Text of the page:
Understanding the terms used in a foreclosure:

The thought of foreclosure can be scary and overwhelming - not to mention confusing with the foreign terminology. Here are some common terms you may want to familiarize yourself with:

1.) Reinstatement: Your lender may agree to let you pay the total amount you are behind, in a lump sum payment and by a specific date. This is often combined with forbearance when you can show that funds from a bonus, tax refund or other source will become available at a specific time in the future. Be aware that there may be late fees and other costs associated with a reinstatement plan.

2. ) Forbearance: Your lender may offer a temporary reduction or suspension of your mortgage payments while you get back on your feet. Forbearance is often combined with a reinstatement or repayment plan to pay off the missed or reduced payments.

3.) Repayment Plan: This is an agreement that gives you a fixed amount of time to repay the amount you are behind by combining a portion of what is past due with your regular monthly payment. At the end of the repayment period you have gradually paid back the amount of your mortgage that was delinquent.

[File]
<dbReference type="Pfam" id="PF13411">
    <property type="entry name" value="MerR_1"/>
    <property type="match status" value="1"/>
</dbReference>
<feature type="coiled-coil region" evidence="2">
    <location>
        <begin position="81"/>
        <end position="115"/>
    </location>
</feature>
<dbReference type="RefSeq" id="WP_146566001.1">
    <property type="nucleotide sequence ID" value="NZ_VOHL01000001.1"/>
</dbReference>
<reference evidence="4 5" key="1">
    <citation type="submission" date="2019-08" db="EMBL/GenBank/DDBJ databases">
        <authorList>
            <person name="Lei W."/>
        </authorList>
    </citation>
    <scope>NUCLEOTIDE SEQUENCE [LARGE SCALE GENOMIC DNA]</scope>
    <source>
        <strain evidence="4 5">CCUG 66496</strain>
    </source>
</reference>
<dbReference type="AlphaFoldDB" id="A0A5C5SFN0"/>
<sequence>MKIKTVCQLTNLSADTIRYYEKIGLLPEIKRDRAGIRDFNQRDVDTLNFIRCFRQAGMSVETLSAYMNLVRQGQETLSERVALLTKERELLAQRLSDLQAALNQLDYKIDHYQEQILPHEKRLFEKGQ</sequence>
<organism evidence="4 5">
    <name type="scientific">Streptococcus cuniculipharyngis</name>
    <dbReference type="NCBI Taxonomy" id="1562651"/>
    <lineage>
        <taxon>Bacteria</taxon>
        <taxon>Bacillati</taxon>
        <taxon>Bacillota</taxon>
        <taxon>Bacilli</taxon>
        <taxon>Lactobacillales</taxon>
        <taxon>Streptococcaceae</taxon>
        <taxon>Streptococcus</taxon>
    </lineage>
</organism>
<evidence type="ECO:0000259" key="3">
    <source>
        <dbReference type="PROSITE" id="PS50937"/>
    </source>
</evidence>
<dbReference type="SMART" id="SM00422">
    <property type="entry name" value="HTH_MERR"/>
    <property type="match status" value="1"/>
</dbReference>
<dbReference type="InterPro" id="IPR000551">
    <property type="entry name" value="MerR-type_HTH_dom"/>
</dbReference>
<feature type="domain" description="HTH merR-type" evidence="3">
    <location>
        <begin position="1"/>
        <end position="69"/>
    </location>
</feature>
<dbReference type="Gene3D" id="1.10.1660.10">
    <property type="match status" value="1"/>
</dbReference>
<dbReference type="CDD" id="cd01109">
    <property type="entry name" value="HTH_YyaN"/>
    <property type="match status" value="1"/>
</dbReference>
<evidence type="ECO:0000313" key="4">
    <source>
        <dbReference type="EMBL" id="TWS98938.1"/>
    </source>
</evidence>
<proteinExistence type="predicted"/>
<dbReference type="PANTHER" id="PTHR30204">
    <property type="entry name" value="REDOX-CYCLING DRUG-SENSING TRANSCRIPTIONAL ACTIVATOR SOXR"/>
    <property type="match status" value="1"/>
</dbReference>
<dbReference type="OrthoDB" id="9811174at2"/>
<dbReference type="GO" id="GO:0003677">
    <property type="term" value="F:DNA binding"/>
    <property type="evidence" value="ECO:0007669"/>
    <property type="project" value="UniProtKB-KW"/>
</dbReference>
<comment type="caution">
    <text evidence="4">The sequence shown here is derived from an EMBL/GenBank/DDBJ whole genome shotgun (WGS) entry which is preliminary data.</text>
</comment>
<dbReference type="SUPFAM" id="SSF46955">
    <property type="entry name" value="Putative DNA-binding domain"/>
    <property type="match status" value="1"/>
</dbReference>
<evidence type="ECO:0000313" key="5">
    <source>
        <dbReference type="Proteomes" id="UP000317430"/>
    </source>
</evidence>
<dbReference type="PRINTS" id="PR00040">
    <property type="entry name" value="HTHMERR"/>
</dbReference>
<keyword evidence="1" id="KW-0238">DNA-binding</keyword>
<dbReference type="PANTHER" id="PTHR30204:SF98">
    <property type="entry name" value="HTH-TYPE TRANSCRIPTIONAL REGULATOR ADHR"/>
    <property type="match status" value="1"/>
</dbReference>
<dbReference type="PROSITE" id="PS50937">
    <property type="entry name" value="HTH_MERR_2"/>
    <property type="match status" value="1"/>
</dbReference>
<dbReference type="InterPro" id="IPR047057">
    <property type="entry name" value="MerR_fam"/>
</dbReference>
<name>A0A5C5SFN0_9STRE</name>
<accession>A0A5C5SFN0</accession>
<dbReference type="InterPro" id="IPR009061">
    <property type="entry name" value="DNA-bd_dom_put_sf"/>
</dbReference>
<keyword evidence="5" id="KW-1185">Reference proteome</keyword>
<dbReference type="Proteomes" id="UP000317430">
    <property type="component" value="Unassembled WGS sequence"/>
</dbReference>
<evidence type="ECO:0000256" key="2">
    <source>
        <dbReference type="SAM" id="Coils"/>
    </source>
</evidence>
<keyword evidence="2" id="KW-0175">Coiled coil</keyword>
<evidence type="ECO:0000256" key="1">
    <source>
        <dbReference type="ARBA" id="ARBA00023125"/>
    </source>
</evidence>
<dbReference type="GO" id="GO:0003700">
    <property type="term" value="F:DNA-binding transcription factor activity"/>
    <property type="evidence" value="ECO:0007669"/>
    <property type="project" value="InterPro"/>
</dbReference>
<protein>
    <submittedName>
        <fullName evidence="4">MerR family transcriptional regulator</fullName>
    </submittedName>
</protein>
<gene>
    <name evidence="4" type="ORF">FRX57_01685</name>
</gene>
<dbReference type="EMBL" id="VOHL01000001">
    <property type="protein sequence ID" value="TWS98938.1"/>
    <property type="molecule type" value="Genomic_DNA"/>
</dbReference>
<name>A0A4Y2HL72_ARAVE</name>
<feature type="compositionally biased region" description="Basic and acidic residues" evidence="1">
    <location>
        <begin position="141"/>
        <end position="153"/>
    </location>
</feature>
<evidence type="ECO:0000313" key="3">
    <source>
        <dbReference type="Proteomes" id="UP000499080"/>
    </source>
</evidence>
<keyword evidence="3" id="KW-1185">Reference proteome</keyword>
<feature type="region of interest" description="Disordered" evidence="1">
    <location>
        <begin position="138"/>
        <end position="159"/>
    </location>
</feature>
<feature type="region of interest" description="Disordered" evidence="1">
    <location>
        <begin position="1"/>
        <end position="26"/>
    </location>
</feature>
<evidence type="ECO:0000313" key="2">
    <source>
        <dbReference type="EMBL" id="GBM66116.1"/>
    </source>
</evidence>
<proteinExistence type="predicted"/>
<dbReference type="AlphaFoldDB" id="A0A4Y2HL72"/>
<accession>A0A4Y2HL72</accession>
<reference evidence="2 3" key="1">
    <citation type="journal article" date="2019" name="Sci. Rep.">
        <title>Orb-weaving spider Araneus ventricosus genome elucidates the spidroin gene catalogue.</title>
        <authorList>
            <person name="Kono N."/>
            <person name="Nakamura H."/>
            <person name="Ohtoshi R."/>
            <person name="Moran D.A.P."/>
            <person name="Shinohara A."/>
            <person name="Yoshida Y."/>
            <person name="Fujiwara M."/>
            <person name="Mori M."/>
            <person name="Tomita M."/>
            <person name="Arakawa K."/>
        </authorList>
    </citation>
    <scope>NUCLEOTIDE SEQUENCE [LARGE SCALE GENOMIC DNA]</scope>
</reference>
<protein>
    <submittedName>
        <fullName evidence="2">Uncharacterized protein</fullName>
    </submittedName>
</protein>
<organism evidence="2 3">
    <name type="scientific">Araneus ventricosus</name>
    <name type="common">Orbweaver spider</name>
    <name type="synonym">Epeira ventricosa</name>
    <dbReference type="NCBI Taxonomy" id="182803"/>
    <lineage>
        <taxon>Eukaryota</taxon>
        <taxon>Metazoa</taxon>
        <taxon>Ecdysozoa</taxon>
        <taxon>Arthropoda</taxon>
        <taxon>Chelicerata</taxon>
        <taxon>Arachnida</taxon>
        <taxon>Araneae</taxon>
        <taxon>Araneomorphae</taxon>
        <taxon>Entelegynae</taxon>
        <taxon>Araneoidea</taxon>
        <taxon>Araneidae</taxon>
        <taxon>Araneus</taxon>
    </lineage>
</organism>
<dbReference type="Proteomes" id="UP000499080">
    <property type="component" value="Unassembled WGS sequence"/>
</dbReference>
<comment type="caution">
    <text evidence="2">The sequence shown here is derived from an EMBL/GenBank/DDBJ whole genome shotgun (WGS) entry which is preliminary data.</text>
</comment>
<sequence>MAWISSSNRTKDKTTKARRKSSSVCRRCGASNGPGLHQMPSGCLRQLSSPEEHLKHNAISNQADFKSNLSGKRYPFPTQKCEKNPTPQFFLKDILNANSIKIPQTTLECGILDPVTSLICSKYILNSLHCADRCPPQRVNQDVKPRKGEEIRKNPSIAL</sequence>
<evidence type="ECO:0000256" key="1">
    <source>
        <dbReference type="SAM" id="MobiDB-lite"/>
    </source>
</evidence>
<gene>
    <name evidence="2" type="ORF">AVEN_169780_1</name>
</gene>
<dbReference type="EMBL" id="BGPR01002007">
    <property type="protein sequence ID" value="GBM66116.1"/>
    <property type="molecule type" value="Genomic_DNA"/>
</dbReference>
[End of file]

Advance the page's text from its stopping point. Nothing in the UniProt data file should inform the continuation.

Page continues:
4.) Loan Modification: This is a written agreement between you and your mortgage company that permanently changes one or more of the original terms of your note to make the payments more affordable.

If you and your lender agree that you can not keep your home, there are a number of liquidation terms you should understand:

1.) Short Payoff: If you can sell your home but the sale proceeds are less than the total amount you owe on your mortgage, your mortgage company may agree to a short payoff and write off the portion of your mortgage that exceeds the net proceeds from the sale.

2.) Deed-in-lieu of Foreclosure: A deed-in-lieu of foreclosure is a cancellation of your mortgage if you voluntarily transfer title of your property to your mortgage company. Usually you must try to sell your home for its fair market value for at least 90 days before a mortgage company will consider this option. A deed-in-lieu of foreclosure may not be an option if there are other liens on the property, such as second mortgages, judgments from creditors, or tax liens.

Where to Get Help:

Housing Counselors:

Homeownership Preservation Foundation's Homeowner's HOPE Hotline at 1-888-995-HOPE.

HUD: 1-800-569-4287 or HUD.org for al ist of approved housing counselors by state (http://www.hud.gov/offices/hsg/sfh/hcc/hcs.cfm)

Attend a foreclosure prevention workshop for homeowners (http://www.freddiemac.com/avoidforeclosure/workshops.html)

The Federal Making Home Affordable Program: http://makinghomeaffordable.gov/

Where to Get Additional Help:

National Foundation for Credit Counseling: http://www.nfcc.org/

My Money Management: http://www.mymoneymanagement.net/

Homeowner Preservation Foundation: http://www.995hope.org